The above described implementation could be modified to make optimal use of available bandwidth between the probability cluster identifier and constraint satisfier. One possible adjustment is to select the number of probability clusters so that cluster IDs of a given fixed length can be used. Another adjustment is to provide short cluster IDs for high frequency clusters and longer cluster IDs for low frequency clusters.
A constraint satisfier for use in the invention might take any of a wide variety of forms, including the recognition techniques described in copending, coassigned U.S. patent application Ser. No. 07/427,147, incorporated herein by reference. In general, application-tailored, multiple context, or dynamic context knowledge might be brought to bear on the recognition process by the constraint satisfier. Multiple spelling checkers might be used for multiple languages. Form field specific grammar driven spell checkers might also be used. Processes capable of taking advantage of the minimal redundancy in specialized input such as financial, time-oriented, or parts list information might be used. In addition to character recognition, the constraint satisfier might apply word recognition and font recognition to extract the content of the cluster IDs.
The implementation described above employs a single serial procesor for probability cluster identification and for constraint satisfaction. These functions could, however, be performed concurrently by parallel processors or in any other suitable manner, and each function could similarly be implemented on a multiprocessor or any other suitable architecture. Furthermore, if a single serial processor is used, conventional techniques such as multitasking could be applied.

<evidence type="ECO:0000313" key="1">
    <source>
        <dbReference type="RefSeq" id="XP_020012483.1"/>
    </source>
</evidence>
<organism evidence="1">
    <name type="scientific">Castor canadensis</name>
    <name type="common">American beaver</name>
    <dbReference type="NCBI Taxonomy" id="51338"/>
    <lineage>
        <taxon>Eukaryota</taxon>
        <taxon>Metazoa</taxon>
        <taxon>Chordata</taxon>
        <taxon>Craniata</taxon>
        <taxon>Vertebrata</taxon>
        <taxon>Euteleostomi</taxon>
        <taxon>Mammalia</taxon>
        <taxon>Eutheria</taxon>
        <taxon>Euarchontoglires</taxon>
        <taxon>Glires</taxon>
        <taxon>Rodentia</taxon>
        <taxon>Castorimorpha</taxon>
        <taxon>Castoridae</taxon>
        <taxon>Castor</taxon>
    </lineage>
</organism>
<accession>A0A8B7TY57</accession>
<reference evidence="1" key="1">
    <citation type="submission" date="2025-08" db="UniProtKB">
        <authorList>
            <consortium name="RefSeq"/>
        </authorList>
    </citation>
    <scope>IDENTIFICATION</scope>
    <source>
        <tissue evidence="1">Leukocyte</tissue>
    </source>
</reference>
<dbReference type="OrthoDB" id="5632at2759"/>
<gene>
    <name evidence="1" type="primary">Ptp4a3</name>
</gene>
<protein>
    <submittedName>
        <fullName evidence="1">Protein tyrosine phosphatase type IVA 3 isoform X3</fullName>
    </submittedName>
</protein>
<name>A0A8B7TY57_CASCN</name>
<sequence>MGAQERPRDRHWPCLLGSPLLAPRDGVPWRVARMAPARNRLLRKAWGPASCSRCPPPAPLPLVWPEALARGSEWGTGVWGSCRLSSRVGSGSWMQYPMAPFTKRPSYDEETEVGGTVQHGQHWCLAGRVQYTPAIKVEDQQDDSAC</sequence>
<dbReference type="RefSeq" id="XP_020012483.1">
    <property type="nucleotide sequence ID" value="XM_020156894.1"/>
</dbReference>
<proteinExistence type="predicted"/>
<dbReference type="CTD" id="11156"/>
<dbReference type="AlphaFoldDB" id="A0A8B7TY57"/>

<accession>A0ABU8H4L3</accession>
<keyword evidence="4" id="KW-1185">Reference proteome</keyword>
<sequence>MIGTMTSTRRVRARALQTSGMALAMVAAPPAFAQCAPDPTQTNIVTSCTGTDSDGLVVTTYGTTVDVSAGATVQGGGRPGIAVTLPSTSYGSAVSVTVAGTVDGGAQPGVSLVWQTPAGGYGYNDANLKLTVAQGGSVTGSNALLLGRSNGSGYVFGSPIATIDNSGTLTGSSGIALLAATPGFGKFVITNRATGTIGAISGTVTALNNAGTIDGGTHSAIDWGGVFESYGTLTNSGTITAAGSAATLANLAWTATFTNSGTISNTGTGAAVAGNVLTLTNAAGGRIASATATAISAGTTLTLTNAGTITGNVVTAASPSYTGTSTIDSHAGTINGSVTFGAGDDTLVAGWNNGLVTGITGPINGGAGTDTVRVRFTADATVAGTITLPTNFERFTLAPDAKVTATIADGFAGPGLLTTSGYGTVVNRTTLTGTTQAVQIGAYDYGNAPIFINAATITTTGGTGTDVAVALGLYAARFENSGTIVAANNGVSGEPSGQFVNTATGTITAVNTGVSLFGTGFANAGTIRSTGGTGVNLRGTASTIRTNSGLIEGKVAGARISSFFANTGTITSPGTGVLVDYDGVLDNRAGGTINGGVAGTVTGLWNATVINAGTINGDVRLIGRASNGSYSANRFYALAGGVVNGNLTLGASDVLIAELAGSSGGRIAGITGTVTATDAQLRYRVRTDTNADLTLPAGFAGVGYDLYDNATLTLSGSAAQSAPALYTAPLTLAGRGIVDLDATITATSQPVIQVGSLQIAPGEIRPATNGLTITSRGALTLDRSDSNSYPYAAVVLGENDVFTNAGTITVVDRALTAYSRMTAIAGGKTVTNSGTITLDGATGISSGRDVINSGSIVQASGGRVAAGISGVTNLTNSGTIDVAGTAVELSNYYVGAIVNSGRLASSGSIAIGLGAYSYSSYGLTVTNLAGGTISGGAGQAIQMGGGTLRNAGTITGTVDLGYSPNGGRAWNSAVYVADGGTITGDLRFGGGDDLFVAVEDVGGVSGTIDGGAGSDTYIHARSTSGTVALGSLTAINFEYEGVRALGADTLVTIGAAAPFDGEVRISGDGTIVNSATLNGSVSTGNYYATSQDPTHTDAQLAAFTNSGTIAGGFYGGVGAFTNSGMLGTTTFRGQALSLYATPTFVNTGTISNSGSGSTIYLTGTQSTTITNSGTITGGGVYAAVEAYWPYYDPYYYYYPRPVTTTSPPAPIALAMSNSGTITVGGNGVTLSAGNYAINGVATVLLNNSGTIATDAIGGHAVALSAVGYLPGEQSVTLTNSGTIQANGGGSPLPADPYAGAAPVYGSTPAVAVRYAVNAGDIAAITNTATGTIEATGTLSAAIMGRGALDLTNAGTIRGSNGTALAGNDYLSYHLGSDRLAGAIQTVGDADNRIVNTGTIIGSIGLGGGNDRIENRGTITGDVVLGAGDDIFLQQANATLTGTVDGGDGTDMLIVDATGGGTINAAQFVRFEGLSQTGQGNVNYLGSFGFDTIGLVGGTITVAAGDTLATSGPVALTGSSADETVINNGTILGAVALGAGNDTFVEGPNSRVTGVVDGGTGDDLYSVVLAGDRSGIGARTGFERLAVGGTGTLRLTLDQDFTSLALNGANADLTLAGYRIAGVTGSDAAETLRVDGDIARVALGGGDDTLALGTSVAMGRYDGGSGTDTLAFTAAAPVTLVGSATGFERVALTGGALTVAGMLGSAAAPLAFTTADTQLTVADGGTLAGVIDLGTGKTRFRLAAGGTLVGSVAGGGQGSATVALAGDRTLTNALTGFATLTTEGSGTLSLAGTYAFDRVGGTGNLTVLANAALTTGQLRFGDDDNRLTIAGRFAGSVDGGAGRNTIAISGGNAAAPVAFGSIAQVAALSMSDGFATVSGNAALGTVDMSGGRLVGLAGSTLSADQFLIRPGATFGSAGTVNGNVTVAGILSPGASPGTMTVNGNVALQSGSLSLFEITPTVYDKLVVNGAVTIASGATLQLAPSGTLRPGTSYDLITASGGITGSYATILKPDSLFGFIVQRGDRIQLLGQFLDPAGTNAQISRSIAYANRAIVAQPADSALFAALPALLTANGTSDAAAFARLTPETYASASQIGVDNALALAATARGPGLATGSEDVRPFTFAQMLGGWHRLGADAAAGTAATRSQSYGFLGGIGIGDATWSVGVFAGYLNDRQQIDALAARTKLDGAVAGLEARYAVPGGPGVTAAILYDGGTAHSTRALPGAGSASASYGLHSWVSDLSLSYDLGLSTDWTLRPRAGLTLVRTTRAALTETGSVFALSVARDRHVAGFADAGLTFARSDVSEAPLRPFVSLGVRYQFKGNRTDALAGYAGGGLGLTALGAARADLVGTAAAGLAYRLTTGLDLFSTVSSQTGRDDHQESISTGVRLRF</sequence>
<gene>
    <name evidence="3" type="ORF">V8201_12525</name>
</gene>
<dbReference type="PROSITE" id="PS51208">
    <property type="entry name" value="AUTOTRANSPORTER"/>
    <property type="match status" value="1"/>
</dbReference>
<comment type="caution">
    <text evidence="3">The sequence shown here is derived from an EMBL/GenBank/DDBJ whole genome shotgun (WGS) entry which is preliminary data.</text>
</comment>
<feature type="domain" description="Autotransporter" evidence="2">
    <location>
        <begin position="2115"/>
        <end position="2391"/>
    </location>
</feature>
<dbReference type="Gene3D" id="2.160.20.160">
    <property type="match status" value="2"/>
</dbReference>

Although the invention has been described in relation to various implementations, together with modifications, variations and extensions thereof, other implementations, modifications, variations and extensions are within the scope of the invention. The invention is therefore not limited by the description contained herein or by the drawings, but only by the claims.
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|U.S. Classification||382/225, 382/228, 704/E15.02|
|International Classification||G06K9/00, G10L15/10, G10L11/00, G10L15/18, G10L15/14, G06K9/62, G06K9/68|
|Oct 25, 1989||AS||Assignment|
Owner name: XEROX CORPORATION, FAIRFIELD, CONNECTICUT, A CORP.
Free format text: ASSIGNMENT OF ASSIGNORS INTEREST.;ASSIGNORS:WILCOX, LYNN D.;SPITZ, A. LAWRENCE;REEL/FRAME:005163/0998;SIGNING DATES FROM 19890811 TO 19890815
|Apr 24, 1995||FPAY||Fee payment|
Year of fee payment: 4
|Apr 14, 1999||FPAY||Fee payment|
Year of fee payment: 8
|Jun 28, 2002||AS||Assignment|
Owner name: BANK ONE, NA, AS ADMINISTRATIVE AGENT, ILLINOIS
Free format text: SECURITY INTEREST;ASSIGNOR:XEROX CORPORATION;REEL/FRAME:013153/0001
Effective date: 20020621
|Apr 8, 2003||FPAY||Fee payment|
Year of fee payment: 12
|Oct 31, 2003||AS||Assignment|
Owner name: JPMORGAN CHASE BANK, AS COLLATERAL AGENT, TEXAS